When Iobates found himself unable to assign a task that would kill Bellerophon, he decided to plan an ambush with his own men to kill the hero. When the men attacked the young hero, he managed to kill them all.
After this, Iobates realized that if he could not kill Bellerophon, he must have been the son of a god. Iobates welcomed him into his family, gave him one of his daughters to marry and they remained in peace.
It is said that Bellerophon returned to Argus looking for Stheneboea to take revenge for her false accusations. Some accounts state that he took flight with her on the back of Pegasus and then pushed her off the winged horse, causing her death. Some other sources, however, some say that she committed suicide after finding out that the Slayer of Monsters had married one of her sisters.
Bellerophon’s Fall from Grace
After all the great deeds he had done, Bellerophon had gained the appreciation and recognition of men and the favor of the gods. He inherited the throne and was married to Iobates’ daughter, Philonoe, with whom he had two sons, Isander and Hippolochus, and a daughter, Laodomeia. His marvelous feats were sung all around the world, but this was not enough for the hero.
One day, he decided to fly to Mt. Olympus, where the gods resided, on the back of Pegasus. His insolence angered Zeus, who sent a gadfly to bite Pegasus, causing Bellerophon to dismount and fall to the ground. Pegasus reached Olympus, where he was given different tasks among the gods from then onwards.
The stories after his fall vary greatly. In some tales, he lands safely in Cilicia. In others, he falls upon a bush and ends up blind, and yet another myth says that the fall crippled the hero. However, all the stories agree on his final fate: he spent his last days wandering alone in the world. After what Bellerophon did, men no longer praised him, and, as Homer puts it, he was hated by all gods.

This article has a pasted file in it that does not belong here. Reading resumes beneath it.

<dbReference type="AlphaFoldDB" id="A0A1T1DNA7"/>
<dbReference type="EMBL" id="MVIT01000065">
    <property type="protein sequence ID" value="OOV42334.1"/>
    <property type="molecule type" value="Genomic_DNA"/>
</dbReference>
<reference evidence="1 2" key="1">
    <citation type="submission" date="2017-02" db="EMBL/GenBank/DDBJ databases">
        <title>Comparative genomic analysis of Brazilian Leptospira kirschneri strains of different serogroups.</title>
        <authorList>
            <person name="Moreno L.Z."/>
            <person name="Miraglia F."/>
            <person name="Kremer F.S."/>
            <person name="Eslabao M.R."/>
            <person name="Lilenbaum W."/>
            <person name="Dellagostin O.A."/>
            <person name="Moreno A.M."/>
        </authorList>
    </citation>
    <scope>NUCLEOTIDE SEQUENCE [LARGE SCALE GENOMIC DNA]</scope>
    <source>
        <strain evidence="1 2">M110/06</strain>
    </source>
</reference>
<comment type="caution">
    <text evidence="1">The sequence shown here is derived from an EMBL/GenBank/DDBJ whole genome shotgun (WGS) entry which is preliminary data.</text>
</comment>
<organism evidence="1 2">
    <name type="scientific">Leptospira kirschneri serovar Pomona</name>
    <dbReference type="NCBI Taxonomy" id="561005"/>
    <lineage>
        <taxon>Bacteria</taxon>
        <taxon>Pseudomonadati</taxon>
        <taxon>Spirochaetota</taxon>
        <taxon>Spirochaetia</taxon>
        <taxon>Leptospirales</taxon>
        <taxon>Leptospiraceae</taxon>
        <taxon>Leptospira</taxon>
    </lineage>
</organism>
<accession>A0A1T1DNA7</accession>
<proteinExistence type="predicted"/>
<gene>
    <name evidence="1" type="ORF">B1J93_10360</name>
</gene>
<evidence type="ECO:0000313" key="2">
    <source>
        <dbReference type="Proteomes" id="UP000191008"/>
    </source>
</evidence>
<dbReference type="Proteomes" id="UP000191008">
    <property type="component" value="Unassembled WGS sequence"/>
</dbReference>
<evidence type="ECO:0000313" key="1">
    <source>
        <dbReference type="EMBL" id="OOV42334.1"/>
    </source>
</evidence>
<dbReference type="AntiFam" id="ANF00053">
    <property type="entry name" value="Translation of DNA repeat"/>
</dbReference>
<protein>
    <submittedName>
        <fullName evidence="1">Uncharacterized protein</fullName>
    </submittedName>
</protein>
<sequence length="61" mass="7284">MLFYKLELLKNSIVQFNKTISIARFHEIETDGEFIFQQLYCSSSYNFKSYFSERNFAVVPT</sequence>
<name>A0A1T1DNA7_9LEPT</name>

Bellerophon’s Symbols and Symbolism
Bellerophon has become a symbol of how arrogance and greed can be one’s downfall. Although he had accomplished great deeds and had the reputation of being a hero, he wasn’t content and angered the gods. He can be seen as a reminder that pride goes before the fall, which in Bellerophon’s case is true in both the figurative and the literal sense.
In terms of his symbols, Bellerophon is typically depicted with Pegasus and his spear.
Bellerophon appears as a prominent figure in the writings Sophocles, Euripides, Homer, and Hesiod. In paintings and sculptures, he is typically depicted either fighting the Chimera or mounted on Pegasus.
An image of Bellerophon mounted on Pegasus is the emblem of the British airborne units.
His mother was Eurynome and his father either Glaucus or Poseidon.
He was happily married to Philonoe.
Yes, he had two sons – Isander and Hippolochus, and two daughers – Laodameia and Deidameia.
Like Heracles and his 12 Labors, Bellerophon was also set several tasks to do, of which his slaying the Chimera was the most famous feat.
He was dismounted from his horse, Pegasus, while flying high towards the abode of the gods. This was because the gods were angered at his insolence in trying to reach Mount Olympus, which led Zeus to send a gadfly to sting Pegasus.
Bellerophon remains among the greatest of the Greek heroes. However, his reputation is tainted with his pride and his eventual fall from grace.